Yesterday, we heard that Mark Obenshain’s high-priced, overeager attorneys raised, for the first time publicly, the prospect of contesting Virginia’s Attorney General election, “if the tally does not sway the result in the Republican’s favor.” Of course, first we have to see the results of the (inaptly-named) “recount,” because for all we know it could widen Democrat Mark Herring’s lead by thousands of votes, or it could theoretically vault Mark Obenshain into the lead. Still, the fact that Obenshain’s lawyers are even raising the prospect of contesting the election is outrageous, and makes it clear that changing Virginia’s code regarding contested elections should be a top priority of the 2014 Virginia General Assembly.
Currently, the Code of Virginia (e.g., the statutory law of our Commonwealth) has the following to say (in § 24.2-804) about contesting elections for Governor, LG or AG.
In any election for Governor, Lieutenant Governor, or Attorney General, notice of the intent to contest the election shall be filed with the Clerk of the House of Delegates as prescribed in § 24.2-803. The provisions of § 24.2-803 shall govern standing, notice of intent to contest, answers, service of process, evidence, the petition, procedures, relief, and assessed costs except (i) that in a contest of an election held at the November general election the petition shall be filed within two days following the commencement of a special session of the General Assembly called for the purpose of hearing the contest or of the next regular session of the General Assembly, whichever first occurs, and (ii) that the final determination shall be made by the General Assembly, both houses sitting in joint session in the hall of the House of Delegates, with the Speaker of the House of Delegates presiding.
As for the criteria and procedures to be followed in a contested election, § 24.2-803 spells out vague “objections to the conduct or results of the election accompanied by specific allegations which, if proven true, would have a probable impact on the outcome of the election.” Lame.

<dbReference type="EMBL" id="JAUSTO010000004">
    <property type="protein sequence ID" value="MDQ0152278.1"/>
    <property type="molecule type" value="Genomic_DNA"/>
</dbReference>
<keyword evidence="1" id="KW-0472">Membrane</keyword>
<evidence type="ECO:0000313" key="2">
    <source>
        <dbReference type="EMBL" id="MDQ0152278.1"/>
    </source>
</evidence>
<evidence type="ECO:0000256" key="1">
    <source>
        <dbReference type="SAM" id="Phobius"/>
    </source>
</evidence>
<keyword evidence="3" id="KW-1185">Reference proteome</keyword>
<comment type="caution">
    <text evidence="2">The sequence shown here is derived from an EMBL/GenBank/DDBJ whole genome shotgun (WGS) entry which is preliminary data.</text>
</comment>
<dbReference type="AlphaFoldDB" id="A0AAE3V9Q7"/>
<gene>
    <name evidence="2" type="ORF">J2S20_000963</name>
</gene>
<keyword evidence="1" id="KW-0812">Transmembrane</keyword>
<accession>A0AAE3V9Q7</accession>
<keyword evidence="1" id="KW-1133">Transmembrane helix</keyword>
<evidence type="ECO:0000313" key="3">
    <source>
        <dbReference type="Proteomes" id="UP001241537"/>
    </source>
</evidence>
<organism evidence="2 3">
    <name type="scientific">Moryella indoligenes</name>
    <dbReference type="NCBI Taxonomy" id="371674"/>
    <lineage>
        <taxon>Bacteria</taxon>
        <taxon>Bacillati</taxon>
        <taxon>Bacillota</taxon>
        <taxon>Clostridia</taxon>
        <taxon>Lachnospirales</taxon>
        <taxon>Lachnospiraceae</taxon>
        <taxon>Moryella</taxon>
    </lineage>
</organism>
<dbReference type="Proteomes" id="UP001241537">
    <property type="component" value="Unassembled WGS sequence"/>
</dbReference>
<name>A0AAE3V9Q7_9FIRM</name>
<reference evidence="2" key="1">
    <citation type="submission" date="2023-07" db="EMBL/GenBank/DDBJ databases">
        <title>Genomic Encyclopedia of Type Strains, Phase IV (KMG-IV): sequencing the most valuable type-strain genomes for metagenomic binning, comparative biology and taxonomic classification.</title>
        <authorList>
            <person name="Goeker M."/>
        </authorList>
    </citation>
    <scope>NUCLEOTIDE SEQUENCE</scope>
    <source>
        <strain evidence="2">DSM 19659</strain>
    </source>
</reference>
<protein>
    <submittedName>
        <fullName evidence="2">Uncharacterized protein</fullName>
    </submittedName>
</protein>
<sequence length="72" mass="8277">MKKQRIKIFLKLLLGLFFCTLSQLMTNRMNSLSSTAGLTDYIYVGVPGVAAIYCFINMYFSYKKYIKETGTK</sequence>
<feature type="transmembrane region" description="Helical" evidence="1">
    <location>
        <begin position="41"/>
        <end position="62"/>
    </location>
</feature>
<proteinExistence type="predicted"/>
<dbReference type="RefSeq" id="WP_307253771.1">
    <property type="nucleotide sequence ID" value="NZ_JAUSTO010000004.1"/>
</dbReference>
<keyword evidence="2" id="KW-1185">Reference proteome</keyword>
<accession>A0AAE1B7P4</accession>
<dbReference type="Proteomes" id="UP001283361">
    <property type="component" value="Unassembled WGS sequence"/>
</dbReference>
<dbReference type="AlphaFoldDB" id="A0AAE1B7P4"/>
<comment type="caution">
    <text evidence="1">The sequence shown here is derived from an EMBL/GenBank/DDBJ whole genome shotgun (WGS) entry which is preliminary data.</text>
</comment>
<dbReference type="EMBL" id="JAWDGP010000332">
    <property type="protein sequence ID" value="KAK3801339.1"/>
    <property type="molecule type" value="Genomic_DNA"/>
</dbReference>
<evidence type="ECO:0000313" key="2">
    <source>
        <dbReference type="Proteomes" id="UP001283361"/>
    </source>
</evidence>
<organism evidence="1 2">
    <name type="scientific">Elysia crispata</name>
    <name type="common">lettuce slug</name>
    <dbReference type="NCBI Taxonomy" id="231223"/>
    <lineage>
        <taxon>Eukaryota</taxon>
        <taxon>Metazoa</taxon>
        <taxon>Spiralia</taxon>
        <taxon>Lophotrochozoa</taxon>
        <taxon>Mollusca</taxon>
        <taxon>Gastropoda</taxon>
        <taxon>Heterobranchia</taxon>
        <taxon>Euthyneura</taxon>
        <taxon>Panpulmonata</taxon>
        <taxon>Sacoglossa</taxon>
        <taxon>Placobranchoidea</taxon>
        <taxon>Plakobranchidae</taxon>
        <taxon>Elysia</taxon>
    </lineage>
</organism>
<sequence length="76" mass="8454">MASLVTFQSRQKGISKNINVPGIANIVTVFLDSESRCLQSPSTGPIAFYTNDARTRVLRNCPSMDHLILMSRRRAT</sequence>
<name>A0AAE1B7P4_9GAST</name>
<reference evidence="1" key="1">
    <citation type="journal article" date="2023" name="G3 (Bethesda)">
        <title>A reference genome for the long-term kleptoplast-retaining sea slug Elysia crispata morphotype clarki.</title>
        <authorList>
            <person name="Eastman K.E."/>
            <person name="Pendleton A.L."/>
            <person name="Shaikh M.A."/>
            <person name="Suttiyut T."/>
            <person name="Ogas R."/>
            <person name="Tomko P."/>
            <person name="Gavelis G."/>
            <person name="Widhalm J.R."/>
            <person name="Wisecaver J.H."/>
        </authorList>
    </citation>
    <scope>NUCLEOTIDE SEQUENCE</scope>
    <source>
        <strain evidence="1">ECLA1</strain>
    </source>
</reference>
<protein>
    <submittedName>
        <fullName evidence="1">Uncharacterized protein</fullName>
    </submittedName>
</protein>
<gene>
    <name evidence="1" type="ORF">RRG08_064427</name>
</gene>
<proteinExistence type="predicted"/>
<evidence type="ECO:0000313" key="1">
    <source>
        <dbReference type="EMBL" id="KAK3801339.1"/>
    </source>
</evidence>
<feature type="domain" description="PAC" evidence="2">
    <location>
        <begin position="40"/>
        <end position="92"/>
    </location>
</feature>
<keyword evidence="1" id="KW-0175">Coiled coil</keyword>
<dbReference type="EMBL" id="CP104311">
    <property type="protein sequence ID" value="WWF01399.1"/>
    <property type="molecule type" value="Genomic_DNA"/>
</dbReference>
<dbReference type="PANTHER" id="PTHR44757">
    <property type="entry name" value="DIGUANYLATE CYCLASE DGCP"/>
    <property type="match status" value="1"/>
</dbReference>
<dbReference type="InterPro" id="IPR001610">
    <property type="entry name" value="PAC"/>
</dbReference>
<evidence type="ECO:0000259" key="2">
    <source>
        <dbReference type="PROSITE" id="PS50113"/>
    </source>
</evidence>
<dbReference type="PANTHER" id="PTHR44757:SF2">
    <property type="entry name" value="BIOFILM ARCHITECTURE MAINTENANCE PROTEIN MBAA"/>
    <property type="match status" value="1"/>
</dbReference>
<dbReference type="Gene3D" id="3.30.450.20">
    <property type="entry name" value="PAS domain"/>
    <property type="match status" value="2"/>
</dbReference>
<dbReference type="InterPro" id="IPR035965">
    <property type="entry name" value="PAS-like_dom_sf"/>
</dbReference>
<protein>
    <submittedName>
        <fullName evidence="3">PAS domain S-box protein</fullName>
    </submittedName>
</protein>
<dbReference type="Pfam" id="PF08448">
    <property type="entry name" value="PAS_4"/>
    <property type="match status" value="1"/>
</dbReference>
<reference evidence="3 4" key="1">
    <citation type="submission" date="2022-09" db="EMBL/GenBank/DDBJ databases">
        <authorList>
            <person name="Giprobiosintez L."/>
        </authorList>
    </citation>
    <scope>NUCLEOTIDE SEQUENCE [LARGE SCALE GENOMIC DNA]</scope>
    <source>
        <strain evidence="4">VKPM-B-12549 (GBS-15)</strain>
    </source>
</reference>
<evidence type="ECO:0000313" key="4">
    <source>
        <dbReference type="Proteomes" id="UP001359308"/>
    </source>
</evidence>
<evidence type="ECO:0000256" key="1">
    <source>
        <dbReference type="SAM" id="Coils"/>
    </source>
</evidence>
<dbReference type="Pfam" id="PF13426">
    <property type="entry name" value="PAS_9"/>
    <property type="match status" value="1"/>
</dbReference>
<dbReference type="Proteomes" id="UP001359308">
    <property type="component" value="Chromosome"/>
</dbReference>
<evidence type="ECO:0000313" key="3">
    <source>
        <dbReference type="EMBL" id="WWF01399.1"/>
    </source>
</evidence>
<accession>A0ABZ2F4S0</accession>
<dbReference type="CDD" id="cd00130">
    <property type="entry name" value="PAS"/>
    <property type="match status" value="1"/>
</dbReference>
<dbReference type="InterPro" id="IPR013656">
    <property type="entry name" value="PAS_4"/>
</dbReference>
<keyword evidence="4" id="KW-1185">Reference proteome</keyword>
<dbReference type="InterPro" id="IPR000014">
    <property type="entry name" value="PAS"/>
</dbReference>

There are two major problems here that need to be rectified, ASAP. First off, the LAST body a contested election should be determined by is the partisan (whether Democratic or Republican-controlled) General Assembly. Instead, there should be a bipartisan or (preferably) nonpartisan committee or other body, possibly comprised of retired legislators and/or judges, that determines contested elections. That would take the decision largely out of the political realm and give the public confidence that there’s legitimacy in our electoral process. Right now, the way contested elections are decided, there would be very little confidence or legitimacy if, let’s say, an overwhelmingly Republican legislature decided an election contested in favor of a Republican (in this case, Mark Obenshain), even if the Republican trails by 165, 200, 300 votes…whatever. Same thing if it were the other way around, and an overwhelmingly Democratic legislature reversed SBE-certified election results to put a Democrat in office. Not acceptable.
Second, we need to make the criteria and procedures for contested elections a LOT more specific and rigorous than the loosy-goosy verbiage in the code right now (“objections to the conduct or results of the election accompanied by specific allegations which, if proven true, would have a probable impact on the outcome of the election”). That’s so vague, high-priced lawyers could drive a Mack truck through it. Instead, the code should spell out the exact “allegations” that would qualify, the magnitude and degree of such “allegations,” etc. Then, those “allegations” would be submitted to the (preferably) nonpartisan body noted above for analysis and ultimately a decision. No, it will never be perfect, but it would be a huge improvement over the unacceptable situation we’ve got right now.